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Antihypertensive Medication Regimen Intensity and Incident Dementia in an Older Population
Stockholm University, Faculty of Social Sciences, Aging Research Center (ARC), (together with KI). Monash University, Australia.ORCID iD: 0000-0003-2922-8837
Stockholm University, Faculty of Social Sciences, Aging Research Center (ARC), (together with KI).
Stockholm University, Faculty of Social Sciences, Aging Research Center (ARC), (together with KI). Karolinska Institutet, Sweden.
Stockholm University, Faculty of Social Sciences, Aging Research Center (ARC), (together with KI).
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Number of Authors: 82018 (English)In: Journal of the American Medical Directors Association, ISSN 1525-8610, E-ISSN 1538-9375, Vol. 19, no 7, p. 577-583Article in journal (Refereed) Published
Abstract [en]

Objective: To investigate the association between antihypertensive medication regimen intensity and risk of incident dementia in an older population. Design: Prospective, longitudinal cohort study. Participants/Setting: A total of 1208 participants aged >= 78 years, free of dementia, and residing in central Stockholm at baseline (2001-2004). Measurements: Participants were examined at 3- and 6-year follow-up to detect incident dementia. Data were collected through face-to-face interviews, clinical examinations, and laboratory tests. Data on antihypertensive use were obtained by a physician through patient self-report, visual inspection, or medical records. Cox proportional hazards models were used to compute hazard ratios (HRs) and 95% confidence intervals (CIs) for the association between time-varying antihypertensive regimen intensity and incident dementia after adjusting for potential confounders. Results: During the follow-up period, 125 participants were diagnosed with dementia. Participants who developed dementia were more likely to have vascular disease at baseline (66.4% vs 55.3%, P=.02). In fully adjusted analyses, the number of antihypertensive classes (HR 0.68, 95% CI 0.55-0.84) and total prescribed daily dose (HR 0.70, 95% CI 0.57-0.86) were significantly associated with reduced dementia risk. After considering all-cause mortality as a competing risk, the number (HR 0.75, 95% CI 0.62-0.91) and doses (HR 0.71, 95% CI 0.59-0.86) of antihypertensive classes, and the independent use of diuretics (HR 0.66, 95% CI 0.44-0.99), were significantly associated with lower dementia risk. Conclusions: Greater intensity of antihypertensive drug use among older people may be associated with reduced incidence of dementia.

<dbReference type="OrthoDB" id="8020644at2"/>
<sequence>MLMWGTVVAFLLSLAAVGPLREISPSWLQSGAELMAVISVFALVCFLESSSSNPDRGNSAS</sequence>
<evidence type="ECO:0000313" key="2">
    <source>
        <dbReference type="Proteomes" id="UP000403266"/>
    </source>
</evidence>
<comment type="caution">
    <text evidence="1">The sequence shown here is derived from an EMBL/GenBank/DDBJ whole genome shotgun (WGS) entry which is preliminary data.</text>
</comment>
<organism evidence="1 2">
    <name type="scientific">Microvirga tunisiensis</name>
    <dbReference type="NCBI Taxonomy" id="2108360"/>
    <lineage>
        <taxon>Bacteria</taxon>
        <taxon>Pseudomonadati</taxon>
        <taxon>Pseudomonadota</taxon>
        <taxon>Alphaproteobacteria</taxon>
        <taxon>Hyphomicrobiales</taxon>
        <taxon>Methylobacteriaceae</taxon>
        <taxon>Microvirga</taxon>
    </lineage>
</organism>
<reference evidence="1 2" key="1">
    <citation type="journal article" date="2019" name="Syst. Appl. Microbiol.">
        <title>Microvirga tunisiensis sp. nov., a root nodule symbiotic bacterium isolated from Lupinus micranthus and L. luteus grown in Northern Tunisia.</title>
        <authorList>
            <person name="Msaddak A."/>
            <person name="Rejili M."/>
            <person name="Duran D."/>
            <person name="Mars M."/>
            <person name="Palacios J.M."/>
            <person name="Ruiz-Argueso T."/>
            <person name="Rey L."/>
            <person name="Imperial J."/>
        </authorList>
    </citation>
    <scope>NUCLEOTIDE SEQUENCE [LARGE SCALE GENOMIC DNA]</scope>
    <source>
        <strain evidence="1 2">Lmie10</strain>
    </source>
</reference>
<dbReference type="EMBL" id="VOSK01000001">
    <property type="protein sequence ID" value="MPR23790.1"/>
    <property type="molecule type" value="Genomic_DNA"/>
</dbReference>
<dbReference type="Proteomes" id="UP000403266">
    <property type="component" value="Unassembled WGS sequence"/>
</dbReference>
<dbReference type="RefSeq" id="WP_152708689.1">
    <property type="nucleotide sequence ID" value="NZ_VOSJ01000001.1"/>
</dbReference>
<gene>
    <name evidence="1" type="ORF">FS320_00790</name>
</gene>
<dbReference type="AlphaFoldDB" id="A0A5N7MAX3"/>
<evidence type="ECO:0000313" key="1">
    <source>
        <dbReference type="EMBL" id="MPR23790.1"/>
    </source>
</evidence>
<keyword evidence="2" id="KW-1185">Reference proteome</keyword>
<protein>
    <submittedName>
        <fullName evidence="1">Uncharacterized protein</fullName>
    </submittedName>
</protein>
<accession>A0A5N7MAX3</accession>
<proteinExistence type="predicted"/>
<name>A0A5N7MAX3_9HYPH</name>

Place, publisher, year, edition, pages
2018. Vol. 19, no 7, p. 577-583
Keywords [en]
Antihypertensive agents, dementia, cardiovascular diseases, longitudinal studies, prospective studies
National Category
Geriatrics Gerontology, specialising in Medical and Health Sciences
Identifiers
URN: urn:nbn:se:su:diva-158931DOI: 10.1016/j.jamda.2017.11.017ISI: 000438461500005PubMedID: 29306604OAI: oai:DiVA.org:su-158931DiVA, id: diva2:1240403
Available from: 2018-08-21 Created: 2018-08-21 Last updated: 2018-08-21Bibliographically approved

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